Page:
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Photo credit: salmon-negro/Shutterstock

As the day began, I honestly didn’t know how I was going to make it through church without falling asleep during the sermon—as I had embarrassingly done last week.  Throughout the service, I sipped some iced tea, hoping the caffeine would provide enough of a lift to get me through to the end. Thankfully, our church secretary had asked me to read scripture, Mark 14: 32-42, and the fear of wanting to do it well also contributed to keeping me awake. (You can Google the scripture.)

I was struck by this beautiful young lady’s kindness toward me this afternoon, and I have thought about what she did ever since I left church. She made my day a happy and fulfilling one by shifting my focus. The first thing I wanted to do after church, if I had the chance, was to thank her, which I did.

How often do we go through our days so wrapped up in our own lives that we never stop to be kind to someone whom we don’t know or don’t know well enough?  How often do we bless others with our words and actions?

Thank you, my dear friend, for bringing joy to my heart today.

Sandman

 

(Photo credit at op of page-holding hands: lightpost/Shutterstock)

Klaus

For many weeks now, I have been holding a prayer gathering at my house on Friday afternoons.   The Lord laid it upon my heart to begin them when I learned of a good friend of mine had cancer.   Sometimes I have guests, fellow prayer warriors, and sometimes it’s just me and my cats, Raleigh and Georgia.

Here is just one invitation I have sent out with a few edits. I always like to quote or close with scripture to give people a reference point to begin their meditations. I think this email captures the spirit of the gathering, and so I share it with you:

Dear Prayer Warriors,

Thus far I have hosted three prayer meetings in my house…. We have sent a wealth of prayers heavenward in support of our friends Dana and Brenda, as well as many others, our nation and the world as a whole. (Even a few cats.) The Lord hears our prayers, as Dana is doing much better.

I realize that not everyone can make it, as some of you live in faraway places. I earnestly hope that you will start a prayer group of your own wherever you call home. Many opine that nothing can be done to change the in which we live as we confront manifest evil in the hearts of our leaders, watch the persecution of Christians and Jews begin anew, as we see the darkness descending, enveloping us. I disagree. Change begins with you, your heart, your friends’ hearts and those of your leaders. Change begins here and now in every prayer and supplication, in every faithful gathering.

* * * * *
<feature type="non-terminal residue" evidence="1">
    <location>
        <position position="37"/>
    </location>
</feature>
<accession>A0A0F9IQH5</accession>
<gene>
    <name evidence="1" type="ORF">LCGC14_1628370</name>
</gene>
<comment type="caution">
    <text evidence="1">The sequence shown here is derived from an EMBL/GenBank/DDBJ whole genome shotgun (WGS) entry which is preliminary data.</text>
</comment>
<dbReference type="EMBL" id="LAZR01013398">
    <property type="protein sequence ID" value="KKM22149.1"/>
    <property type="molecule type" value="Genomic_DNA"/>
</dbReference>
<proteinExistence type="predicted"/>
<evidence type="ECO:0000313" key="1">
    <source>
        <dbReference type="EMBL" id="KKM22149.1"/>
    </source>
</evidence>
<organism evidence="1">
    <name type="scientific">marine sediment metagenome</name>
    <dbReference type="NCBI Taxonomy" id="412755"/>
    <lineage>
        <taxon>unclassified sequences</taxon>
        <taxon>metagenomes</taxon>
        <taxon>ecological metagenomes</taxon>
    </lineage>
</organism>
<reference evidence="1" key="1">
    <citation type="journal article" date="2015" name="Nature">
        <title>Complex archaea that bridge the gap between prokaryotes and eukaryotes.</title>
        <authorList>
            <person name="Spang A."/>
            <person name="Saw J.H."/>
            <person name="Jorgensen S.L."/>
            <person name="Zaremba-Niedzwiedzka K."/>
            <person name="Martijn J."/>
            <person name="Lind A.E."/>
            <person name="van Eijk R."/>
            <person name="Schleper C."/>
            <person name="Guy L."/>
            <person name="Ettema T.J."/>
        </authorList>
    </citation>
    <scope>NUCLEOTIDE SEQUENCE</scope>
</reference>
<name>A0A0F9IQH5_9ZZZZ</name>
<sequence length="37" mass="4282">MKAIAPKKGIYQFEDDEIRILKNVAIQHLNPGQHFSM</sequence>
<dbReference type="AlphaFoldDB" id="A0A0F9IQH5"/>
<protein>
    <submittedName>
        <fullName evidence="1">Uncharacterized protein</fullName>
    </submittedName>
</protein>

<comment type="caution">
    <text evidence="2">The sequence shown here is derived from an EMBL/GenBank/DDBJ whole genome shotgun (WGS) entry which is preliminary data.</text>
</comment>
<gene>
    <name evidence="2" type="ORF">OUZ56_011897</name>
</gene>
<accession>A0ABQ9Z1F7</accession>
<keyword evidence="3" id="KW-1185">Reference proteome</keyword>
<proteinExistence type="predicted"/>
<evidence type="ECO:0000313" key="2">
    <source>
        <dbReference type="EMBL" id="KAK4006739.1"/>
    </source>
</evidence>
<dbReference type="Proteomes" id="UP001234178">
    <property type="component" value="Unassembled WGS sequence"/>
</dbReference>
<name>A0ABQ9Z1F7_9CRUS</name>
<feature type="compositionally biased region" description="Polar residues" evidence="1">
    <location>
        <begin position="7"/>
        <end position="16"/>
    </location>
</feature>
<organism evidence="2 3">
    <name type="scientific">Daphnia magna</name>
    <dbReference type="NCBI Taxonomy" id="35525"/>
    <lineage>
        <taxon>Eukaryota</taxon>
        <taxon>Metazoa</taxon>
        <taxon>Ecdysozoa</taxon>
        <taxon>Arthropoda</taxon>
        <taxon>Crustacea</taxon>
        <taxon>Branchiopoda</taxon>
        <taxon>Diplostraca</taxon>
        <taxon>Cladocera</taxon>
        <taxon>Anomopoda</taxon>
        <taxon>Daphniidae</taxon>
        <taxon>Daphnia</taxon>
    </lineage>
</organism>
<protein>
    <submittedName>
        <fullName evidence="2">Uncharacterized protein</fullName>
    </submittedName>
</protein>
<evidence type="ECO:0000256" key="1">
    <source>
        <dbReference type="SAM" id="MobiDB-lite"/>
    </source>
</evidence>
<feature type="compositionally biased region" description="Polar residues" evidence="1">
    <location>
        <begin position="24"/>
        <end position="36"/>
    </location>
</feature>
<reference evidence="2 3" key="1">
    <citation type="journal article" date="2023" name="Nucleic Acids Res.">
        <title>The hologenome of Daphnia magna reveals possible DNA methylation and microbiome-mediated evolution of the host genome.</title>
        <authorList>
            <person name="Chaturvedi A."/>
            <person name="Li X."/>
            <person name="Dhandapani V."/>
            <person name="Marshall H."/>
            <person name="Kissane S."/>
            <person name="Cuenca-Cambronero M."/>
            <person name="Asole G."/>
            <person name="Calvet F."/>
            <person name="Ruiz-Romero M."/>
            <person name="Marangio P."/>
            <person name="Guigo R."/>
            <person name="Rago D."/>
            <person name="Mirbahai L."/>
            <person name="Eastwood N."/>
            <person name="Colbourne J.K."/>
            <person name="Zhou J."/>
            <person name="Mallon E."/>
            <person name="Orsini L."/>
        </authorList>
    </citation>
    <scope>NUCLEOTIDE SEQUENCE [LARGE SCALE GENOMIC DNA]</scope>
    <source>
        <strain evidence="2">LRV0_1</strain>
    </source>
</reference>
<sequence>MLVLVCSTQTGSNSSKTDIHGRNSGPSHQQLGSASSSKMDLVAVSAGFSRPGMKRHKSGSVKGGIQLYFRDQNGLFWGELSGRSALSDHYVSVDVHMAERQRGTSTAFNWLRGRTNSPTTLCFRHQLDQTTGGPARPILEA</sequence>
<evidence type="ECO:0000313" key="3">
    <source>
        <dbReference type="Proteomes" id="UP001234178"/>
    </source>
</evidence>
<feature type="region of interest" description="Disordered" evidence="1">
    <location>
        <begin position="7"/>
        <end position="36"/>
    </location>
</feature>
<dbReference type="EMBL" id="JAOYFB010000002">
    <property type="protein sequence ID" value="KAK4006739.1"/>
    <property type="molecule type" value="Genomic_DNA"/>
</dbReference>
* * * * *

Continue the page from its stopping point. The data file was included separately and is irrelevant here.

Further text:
Remember Christ was only one person. His message simple, yet profound. He gave his life on the cross for you—through believing—you would have eternal life. His sacrifice changed the world.

Blessings to all,

Sandy

I leave you with Ephesians 6:12-18:

 12 For we wrestle not against flesh and blood, but against principalities, against powers, against the rulers of the darkness of this world, against spiritual wickedness in high places.

13 Wherefore take unto you the whole armour of God, that ye may be able to withstand in the evil day, and having done all, to stand.

14 Stand therefore, having your loins girt about with truth, and having on the breastplate of righteousness;

15 And your feet shod with the preparation of the gospel of peace;

16 Above all, taking the shield of faith, wherewith ye shall be able to quench all the fiery darts of the wicked.

17 And take the helmet of salvation, and the sword of the Spirit, which is the word of God:

18 Praying always with all prayer and supplication in the Spirit, and watching thereunto with all perseverance and supplication for all saints….

As I have repeatedly told my fellow prayer warriors, my dream is to see spawn millions of little gatherings throughout the United States. Despite the fact that attendance at mine has been sporadic, I will not give up. In the words of my friend Klaus who has struggled with health issues, “You must never give up!” That was the morning of the day after Barrack Obama was reelected.  Looking out into the ocean at an orange November sunrise, I was devastated by that news.

Klaus ought to know about perseverance and endurance. He and his wife Monika survived both Nazi and Communist Germany.  When they could do so safely they came here to the United States to work and to raise a fine family.  When we talked about his faith in God, Klaus said, “I have always had [faith in God.]” When I remarked that I found that curious since he, as a materials scientist, had peered through the lens of an electron microscope at the very elements of matter, he looked out into the ocean, describing how at one time we thought the horizon was the end of the known world.  He struggled with his words, but that is essentially what he said.   It was one of those moments when you finish each other’s thoughts, when you comprehend the unspoken. We have enjoyed many such mornings, whole years’ worth. I have never asked him–intuitively knowing the answer. He never stopped to ask himself if he was good enough, or if he could accomplish something, if he knew how, he just donned the “whole armour of God” and walked onward, overcoming every obstacle and foe.

Sandman

 

(Photo credit Plane: KPG_Payless/Shutterstock)